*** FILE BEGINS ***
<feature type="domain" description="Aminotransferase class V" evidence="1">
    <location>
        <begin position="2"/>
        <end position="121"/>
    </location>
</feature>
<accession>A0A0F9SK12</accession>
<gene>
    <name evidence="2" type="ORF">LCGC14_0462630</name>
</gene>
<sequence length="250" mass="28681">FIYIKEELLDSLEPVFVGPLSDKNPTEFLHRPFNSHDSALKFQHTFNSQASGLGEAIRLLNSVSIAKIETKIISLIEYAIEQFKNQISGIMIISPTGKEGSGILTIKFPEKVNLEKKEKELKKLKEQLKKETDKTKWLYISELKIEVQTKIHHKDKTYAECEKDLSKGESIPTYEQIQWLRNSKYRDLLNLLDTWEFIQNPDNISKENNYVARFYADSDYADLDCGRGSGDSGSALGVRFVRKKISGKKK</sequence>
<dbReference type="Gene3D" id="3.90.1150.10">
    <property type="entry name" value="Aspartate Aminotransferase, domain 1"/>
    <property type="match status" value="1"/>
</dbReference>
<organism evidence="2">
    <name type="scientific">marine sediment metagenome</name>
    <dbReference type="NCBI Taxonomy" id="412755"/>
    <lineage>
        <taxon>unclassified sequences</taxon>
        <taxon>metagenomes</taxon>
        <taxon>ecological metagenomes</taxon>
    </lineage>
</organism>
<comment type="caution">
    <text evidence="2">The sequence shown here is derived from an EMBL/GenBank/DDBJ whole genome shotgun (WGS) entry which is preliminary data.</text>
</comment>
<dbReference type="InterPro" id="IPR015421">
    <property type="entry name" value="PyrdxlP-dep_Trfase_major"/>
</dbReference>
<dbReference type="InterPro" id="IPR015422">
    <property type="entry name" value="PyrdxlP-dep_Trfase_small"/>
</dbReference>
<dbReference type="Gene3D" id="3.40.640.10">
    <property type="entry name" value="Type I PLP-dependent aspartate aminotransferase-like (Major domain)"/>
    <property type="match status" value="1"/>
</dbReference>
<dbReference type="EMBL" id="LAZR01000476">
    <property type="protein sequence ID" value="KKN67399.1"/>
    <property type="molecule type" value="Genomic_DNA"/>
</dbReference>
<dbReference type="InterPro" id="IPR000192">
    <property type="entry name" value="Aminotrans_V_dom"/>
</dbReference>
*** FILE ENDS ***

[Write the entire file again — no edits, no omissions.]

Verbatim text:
<feature type="domain" description="Aminotransferase class V" evidence="1">
    <location>
        <begin position="2"/>
        <end position="121"/>
    </location>
</feature>
<accession>A0A0F9SK12</accession>
<gene>
    <name evidence="2" type="ORF">LCGC14_0462630</name>
</gene>
<sequence length="250" mass="28681">FIYIKEELLDSLEPVFVGPLSDKNPTEFLHRPFNSHDSALKFQHTFNSQASGLGEAIRLLNSVSIAKIETKIISLIEYAIEQFKNQISGIMIISPTGKEGSGILTIKFPEKVNLEKKEKELKKLKEQLKKETDKTKWLYISELKIEVQTKIHHKDKTYAECEKDLSKGESIPTYEQIQWLRNSKYRDLLNLLDTWEFIQNPDNISKENNYVARFYADSDYADLDCGRGSGDSGSALGVRFVRKKISGKKK</sequence>
<dbReference type="Gene3D" id="3.90.1150.10">
    <property type="entry name" value="Aspartate Aminotransferase, domain 1"/>
    <property type="match status" value="1"/>
</dbReference>
<organism evidence="2">
    <name type="scientific">marine sediment metagenome</name>
    <dbReference type="NCBI Taxonomy" id="412755"/>
    <lineage>
        <taxon>unclassified sequences</taxon>
        <taxon>metagenomes</taxon>
        <taxon>ecological metagenomes</taxon>
    </lineage>
</organism>
<comment type="caution">
    <text evidence="2">The sequence shown here is derived from an EMBL/GenBank/DDBJ whole genome shotgun (WGS) entry which is preliminary data.</text>
</comment>
<dbReference type="InterPro" id="IPR015421">
    <property type="entry name" value="PyrdxlP-dep_Trfase_major"/>
</dbReference>
<dbReference type="InterPro" id="IPR015422">
    <property type="entry name" value="PyrdxlP-dep_Trfase_small"/>
</dbReference>
<dbReference type="Gene3D" id="3.40.640.10">
    <property type="entry name" value="Type I PLP-dependent aspartate aminotransferase-like (Major domain)"/>
    <property type="match status" value="1"/>
</dbReference>
<dbReference type="EMBL" id="LAZR01000476">
    <property type="protein sequence ID" value="KKN67399.1"/>
    <property type="molecule type" value="Genomic_DNA"/>
</dbReference>
<dbReference type="InterPro" id="IPR000192">
    <property type="entry name" value="Aminotrans_V_dom"/>
</dbReference>